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At the bare minimum, one would hope that all people should at least be opposed to torturing of animals for pleasure. Yet, by continuing to eat meat, this is precisely what virtually everyone in the population is doing. However, since it is unpleasant for people to acknowledge that they have a "pro-torture" position, they have invented a new term for this. This euphemism allows it to appear that one is concerned about the "welfare" of animals, when in reality it means just the opposite.
 

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Discussion Starter · #19 ·
<div class="quote-container"><span>Quote:</span>
<div class="quote-block">Originally Posted by <strong>nogardsram</strong> <a href="/forum/post/2901143"><img alt="View Post" class="inlineimg" src="/img/forum/go_quote.gif" style=""></a><br><br>
Animal rights. Animal welfare is more focused on the comforts of humans than it is on non-human animals.</div>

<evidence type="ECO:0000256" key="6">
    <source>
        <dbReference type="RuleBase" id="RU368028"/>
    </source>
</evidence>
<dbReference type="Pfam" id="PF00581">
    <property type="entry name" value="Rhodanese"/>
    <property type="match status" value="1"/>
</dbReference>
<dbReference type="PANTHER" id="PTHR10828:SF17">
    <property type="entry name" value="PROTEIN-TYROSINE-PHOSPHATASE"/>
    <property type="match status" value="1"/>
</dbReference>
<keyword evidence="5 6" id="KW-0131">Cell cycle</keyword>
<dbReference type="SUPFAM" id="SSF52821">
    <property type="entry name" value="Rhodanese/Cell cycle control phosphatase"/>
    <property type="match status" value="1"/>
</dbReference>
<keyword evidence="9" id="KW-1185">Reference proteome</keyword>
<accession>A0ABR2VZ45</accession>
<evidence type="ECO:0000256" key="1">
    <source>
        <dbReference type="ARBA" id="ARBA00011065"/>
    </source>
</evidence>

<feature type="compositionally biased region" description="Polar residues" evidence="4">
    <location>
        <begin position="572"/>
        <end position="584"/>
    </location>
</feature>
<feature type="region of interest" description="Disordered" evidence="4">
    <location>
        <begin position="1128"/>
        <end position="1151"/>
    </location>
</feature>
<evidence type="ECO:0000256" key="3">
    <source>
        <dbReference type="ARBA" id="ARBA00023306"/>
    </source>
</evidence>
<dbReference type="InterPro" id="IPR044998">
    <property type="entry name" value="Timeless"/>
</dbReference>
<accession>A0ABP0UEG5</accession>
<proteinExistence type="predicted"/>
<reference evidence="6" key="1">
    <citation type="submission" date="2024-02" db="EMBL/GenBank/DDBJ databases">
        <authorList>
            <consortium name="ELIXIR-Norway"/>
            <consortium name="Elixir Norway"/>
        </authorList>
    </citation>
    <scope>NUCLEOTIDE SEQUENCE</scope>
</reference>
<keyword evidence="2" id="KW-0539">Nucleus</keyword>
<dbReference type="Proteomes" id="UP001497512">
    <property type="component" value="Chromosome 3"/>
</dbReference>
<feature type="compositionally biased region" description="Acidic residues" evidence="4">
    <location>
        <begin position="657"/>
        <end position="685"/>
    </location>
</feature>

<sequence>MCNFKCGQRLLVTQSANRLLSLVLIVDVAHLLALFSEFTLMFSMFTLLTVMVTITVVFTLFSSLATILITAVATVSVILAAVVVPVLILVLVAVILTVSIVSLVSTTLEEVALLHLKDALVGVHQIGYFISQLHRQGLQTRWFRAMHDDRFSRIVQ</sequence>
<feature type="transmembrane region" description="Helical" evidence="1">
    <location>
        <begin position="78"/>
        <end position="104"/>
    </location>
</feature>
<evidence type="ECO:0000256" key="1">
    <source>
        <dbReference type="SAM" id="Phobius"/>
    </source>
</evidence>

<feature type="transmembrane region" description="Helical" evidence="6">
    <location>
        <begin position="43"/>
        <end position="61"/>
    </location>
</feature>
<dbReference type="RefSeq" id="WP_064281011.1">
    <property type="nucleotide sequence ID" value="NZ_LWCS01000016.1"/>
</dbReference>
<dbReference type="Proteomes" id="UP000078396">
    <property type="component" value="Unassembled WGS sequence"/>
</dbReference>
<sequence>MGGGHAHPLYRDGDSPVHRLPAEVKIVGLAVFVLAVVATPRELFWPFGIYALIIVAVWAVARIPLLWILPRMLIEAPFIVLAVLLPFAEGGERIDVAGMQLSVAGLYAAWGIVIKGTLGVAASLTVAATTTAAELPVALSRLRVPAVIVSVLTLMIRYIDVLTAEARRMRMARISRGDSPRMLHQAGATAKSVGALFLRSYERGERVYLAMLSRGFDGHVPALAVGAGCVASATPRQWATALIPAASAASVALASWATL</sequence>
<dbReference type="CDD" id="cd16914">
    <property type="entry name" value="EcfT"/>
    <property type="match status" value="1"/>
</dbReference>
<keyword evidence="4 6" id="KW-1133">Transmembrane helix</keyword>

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I'm in between both animal rights and welfare and I disagree with what you say. Animal welfare focuses on the welfare of animals, not of humans. Pretty obvious, actually.
 

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<div class="quote-container"><span>Quote:</span>
<div class="quote-block">Originally Posted by <strong>Angelmeat</strong> <a href="/forum/post/2902331"><img alt="View Post" class="inlineimg" src="/img/forum/go_quote.gif" style=""></a><br><br>
Animal welfare focuses on the welfare of animals, not of humans.</div>
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Except that human economic, aesthetic, scientific, culinary etc. interests are already implicitly incorporated into the very the ideal of a standard animal welfare view: avoiding "unnecessary" suffering and death. "Unnecessary" suffering and death is something that isn't needed to advance such human interests: callously exploiting animals in vivisection is okay in an animal welfare view, but only if there is no gratuitous sadism that doesn't further human scientific interests.